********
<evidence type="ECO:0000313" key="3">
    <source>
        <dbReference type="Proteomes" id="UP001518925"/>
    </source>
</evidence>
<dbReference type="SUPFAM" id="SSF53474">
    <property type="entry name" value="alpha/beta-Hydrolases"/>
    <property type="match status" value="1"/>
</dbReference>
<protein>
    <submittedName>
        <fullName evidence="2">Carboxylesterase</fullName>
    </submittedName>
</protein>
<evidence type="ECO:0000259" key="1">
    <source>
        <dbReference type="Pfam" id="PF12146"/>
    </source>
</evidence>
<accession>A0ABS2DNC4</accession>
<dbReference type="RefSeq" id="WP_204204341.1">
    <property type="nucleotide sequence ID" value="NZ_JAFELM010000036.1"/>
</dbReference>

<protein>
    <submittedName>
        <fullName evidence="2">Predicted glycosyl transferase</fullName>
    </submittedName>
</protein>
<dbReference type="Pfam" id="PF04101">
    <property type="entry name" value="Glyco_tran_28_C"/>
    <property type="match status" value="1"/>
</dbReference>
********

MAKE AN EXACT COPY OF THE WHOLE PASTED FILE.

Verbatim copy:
<evidence type="ECO:0000313" key="3">
    <source>
        <dbReference type="Proteomes" id="UP001518925"/>
    </source>
</evidence>
<dbReference type="SUPFAM" id="SSF53474">
    <property type="entry name" value="alpha/beta-Hydrolases"/>
    <property type="match status" value="1"/>
</dbReference>
<protein>
    <submittedName>
        <fullName evidence="2">Carboxylesterase</fullName>
    </submittedName>
</protein>
<evidence type="ECO:0000259" key="1">
    <source>
        <dbReference type="Pfam" id="PF12146"/>
    </source>
</evidence>
<accession>A0ABS2DNC4</accession>
<dbReference type="RefSeq" id="WP_204204341.1">
    <property type="nucleotide sequence ID" value="NZ_JAFELM010000036.1"/>
</dbReference>

<protein>
    <submittedName>
        <fullName evidence="2">Predicted glycosyl transferase</fullName>
    </submittedName>
</protein>
<dbReference type="Pfam" id="PF04101">
    <property type="entry name" value="Glyco_tran_28_C"/>
    <property type="match status" value="1"/>
</dbReference>